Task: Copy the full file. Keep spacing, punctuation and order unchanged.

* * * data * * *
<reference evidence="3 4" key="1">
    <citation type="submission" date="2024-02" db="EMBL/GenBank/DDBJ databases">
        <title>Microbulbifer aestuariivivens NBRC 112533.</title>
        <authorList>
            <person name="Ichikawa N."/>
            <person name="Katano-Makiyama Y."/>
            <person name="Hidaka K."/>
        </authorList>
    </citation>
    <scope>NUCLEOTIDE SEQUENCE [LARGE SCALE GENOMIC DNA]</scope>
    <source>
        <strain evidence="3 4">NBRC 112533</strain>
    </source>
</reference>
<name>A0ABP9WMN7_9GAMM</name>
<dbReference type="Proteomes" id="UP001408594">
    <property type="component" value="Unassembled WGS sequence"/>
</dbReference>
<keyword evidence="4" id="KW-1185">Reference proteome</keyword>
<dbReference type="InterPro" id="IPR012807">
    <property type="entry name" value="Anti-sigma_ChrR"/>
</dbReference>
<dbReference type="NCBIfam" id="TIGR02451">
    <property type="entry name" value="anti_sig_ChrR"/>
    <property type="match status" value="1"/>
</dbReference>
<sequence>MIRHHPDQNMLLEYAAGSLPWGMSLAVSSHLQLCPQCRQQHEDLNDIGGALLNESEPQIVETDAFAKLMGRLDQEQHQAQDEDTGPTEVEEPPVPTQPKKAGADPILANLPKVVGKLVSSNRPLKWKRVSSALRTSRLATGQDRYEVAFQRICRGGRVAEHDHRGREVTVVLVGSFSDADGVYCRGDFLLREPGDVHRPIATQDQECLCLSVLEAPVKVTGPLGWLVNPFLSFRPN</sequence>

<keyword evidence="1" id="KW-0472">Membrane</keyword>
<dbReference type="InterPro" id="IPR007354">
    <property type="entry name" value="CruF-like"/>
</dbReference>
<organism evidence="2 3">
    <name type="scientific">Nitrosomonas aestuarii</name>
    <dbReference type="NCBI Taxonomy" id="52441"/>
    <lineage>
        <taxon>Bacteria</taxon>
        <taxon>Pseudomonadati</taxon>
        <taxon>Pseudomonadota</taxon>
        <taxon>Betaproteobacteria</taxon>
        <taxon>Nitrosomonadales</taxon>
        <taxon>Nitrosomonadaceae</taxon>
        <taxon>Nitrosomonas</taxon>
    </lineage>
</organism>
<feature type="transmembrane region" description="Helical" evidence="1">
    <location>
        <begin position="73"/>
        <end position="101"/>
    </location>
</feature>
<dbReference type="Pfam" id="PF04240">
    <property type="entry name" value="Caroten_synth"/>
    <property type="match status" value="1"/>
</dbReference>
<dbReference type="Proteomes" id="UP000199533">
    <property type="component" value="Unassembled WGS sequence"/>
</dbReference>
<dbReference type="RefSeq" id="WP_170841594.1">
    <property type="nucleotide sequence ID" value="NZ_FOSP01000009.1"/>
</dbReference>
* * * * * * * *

<reference evidence="3 4" key="1">
    <citation type="submission" date="2024-02" db="EMBL/GenBank/DDBJ databases">
        <title>Microbulbifer aestuariivivens NBRC 112533.</title>
        <authorList>
            <person name="Ichikawa N."/>
            <person name="Katano-Makiyama Y."/>
            <person name="Hidaka K."/>
        </authorList>
    </citation>
    <scope>NUCLEOTIDE SEQUENCE [LARGE SCALE GENOMIC DNA]</scope>
    <source>
        <strain evidence="3 4">NBRC 112533</strain>
    </source>
</reference>
<name>A0ABP9WMN7_9GAMM</name>
<dbReference type="Proteomes" id="UP001408594">
    <property type="component" value="Unassembled WGS sequence"/>
</dbReference>
<keyword evidence="4" id="KW-1185">Reference proteome</keyword>
<dbReference type="InterPro" id="IPR012807">
    <property type="entry name" value="Anti-sigma_ChrR"/>
</dbReference>
<dbReference type="NCBIfam" id="TIGR02451">
    <property type="entry name" value="anti_sig_ChrR"/>
    <property type="match status" value="1"/>
</dbReference>
<sequence>MIRHHPDQNMLLEYAAGSLPWGMSLAVSSHLQLCPQCRQQHEDLNDIGGALLNESEPQIVETDAFAKLMGRLDQEQHQAQDEDTGPTEVEEPPVPTQPKKAGADPILANLPKVVGKLVSSNRPLKWKRVSSALRTSRLATGQDRYEVAFQRICRGGRVAEHDHRGREVTVVLVGSFSDADGVYCRGDFLLREPGDVHRPIATQDQECLCLSVLEAPVKVTGPLGWLVNPFLSFRPN</sequence>

<keyword evidence="1" id="KW-0472">Membrane</keyword>
<dbReference type="InterPro" id="IPR007354">
    <property type="entry name" value="CruF-like"/>
</dbReference>
<organism evidence="2 3">
    <name type="scientific">Nitrosomonas aestuarii</name>
    <dbReference type="NCBI Taxonomy" id="52441"/>
    <lineage>
        <taxon>Bacteria</taxon>
        <taxon>Pseudomonadati</taxon>
        <taxon>Pseudomonadota</taxon>
        <taxon>Betaproteobacteria</taxon>
        <taxon>Nitrosomonadales</taxon>
        <taxon>Nitrosomonadaceae</taxon>
        <taxon>Nitrosomonas</taxon>
    </lineage>
</organism>
<feature type="transmembrane region" description="Helical" evidence="1">
    <location>
        <begin position="73"/>
        <end position="101"/>
    </location>
</feature>
<dbReference type="Pfam" id="PF04240">
    <property type="entry name" value="Caroten_synth"/>
    <property type="match status" value="1"/>
</dbReference>
<dbReference type="Proteomes" id="UP000199533">
    <property type="component" value="Unassembled WGS sequence"/>
</dbReference>
<dbReference type="RefSeq" id="WP_170841594.1">
    <property type="nucleotide sequence ID" value="NZ_FOSP01000009.1"/>
</dbReference>